ONE Bantamweight World Champion Bibiano “The Flash” Fernandes has made quite a legacy for himself.
The 37-year-old Brazilian is riding a 13-bout win streak, has not lost a match since December 2010, and is constantly setting and extending new records in ONE Championship.
Most importantly, he will be involved in the most historic bout in the company’s history.
This coming Saturday, 24 March, he will make his unprecedented eighth ONE World Title defense against ONE Featherweight and Lightweight World Champion Martin “The Situ-Asian” Nguyen at ONE: IRON WILL.
Fernandes, should he win, would own the sole record for most victories in ONE history at ten, and cement his legacy as the greatest bantamweight martial arts competitor of all-time.
“It is about challenges for me,” he says. “For me, Nguyen is a challenge, and I need more challenges coming to me. Let’s see how good he is, let’s see how tough he is, let’s see how good his skills are. I want to see that.”
Witnessing this match is a delight within itself. But also, witnessing Fernandes’ life journey to this moment is remarkable, too. Miraculous, even.
After all, he has endured more tragedy and heartbreak than any child ever should.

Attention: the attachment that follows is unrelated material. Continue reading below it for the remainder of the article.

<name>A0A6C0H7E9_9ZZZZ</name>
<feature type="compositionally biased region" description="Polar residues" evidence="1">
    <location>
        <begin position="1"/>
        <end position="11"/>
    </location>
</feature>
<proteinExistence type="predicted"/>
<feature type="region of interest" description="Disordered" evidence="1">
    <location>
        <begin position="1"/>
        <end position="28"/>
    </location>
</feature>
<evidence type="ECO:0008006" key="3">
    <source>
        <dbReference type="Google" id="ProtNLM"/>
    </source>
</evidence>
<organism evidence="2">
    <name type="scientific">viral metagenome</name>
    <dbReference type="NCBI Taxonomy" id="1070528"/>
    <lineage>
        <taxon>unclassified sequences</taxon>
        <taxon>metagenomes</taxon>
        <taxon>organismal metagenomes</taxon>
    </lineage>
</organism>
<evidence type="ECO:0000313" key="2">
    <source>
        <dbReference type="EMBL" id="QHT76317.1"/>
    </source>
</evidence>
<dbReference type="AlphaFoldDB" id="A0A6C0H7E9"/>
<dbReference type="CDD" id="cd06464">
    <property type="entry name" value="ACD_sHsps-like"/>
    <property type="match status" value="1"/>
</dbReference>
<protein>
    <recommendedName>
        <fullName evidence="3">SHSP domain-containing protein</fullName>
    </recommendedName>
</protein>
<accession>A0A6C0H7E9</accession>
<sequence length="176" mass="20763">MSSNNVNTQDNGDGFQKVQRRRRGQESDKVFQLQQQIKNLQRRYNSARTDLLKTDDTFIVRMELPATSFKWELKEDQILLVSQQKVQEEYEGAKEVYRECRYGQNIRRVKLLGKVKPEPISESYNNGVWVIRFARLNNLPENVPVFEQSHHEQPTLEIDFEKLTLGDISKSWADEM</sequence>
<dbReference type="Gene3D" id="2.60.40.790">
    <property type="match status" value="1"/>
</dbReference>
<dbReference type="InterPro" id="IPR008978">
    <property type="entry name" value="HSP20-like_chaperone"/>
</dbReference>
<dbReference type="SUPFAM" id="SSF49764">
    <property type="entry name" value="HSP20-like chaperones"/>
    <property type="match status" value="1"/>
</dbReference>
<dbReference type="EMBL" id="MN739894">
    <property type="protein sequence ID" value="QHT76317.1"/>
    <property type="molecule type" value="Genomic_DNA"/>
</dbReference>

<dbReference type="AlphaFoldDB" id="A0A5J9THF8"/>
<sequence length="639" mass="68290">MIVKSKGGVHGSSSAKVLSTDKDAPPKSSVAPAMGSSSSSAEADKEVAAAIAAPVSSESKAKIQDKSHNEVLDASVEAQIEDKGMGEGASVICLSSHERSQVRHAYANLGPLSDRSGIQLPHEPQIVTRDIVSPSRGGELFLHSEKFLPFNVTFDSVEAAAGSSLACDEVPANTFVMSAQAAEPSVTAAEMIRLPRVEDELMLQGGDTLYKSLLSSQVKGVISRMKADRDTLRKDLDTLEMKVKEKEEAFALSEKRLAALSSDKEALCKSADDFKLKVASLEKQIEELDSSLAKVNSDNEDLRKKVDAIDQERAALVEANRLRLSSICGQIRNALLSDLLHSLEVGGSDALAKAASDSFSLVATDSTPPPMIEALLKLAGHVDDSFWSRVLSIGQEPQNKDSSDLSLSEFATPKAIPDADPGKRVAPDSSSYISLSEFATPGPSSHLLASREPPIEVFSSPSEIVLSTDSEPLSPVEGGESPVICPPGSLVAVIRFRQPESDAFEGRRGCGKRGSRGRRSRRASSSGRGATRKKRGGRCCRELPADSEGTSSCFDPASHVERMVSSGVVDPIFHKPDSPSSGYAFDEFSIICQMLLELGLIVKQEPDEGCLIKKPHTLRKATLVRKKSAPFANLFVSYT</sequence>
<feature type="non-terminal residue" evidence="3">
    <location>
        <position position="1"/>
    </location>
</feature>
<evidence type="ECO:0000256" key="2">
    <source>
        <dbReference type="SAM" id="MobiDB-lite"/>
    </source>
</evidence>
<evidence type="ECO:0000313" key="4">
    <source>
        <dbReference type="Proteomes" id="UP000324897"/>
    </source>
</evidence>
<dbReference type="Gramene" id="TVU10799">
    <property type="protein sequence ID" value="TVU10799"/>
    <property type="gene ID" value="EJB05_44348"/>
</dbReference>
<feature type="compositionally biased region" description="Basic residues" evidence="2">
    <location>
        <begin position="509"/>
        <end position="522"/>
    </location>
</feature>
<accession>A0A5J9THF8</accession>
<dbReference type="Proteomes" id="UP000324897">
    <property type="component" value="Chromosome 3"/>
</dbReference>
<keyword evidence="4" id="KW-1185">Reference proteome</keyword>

Discovering Brazilian Jiu-Jitsu
Fernandes’ childhood was tough, to say the least.
Growing up in Manaus, Amazonas, his mother passed away when he was just 7 years of age. His father could not provide for the family, so he pushed “The Flash” and his five siblings to live with their aunt deep in the Amazon Jungle, where they had to hunt and feed off the land to survive. There, he contracted malaria, and nearly died.
Although times were grim, he somehow maintained a positive outlook on life.
“In the jungle, I always thought, ‘I can do better,’” he explains. “I had to get water, I had to help my aunt, I had to get the food and check on the fish. I had to do my job. Am I better than everybody? No. But I saw things differently.”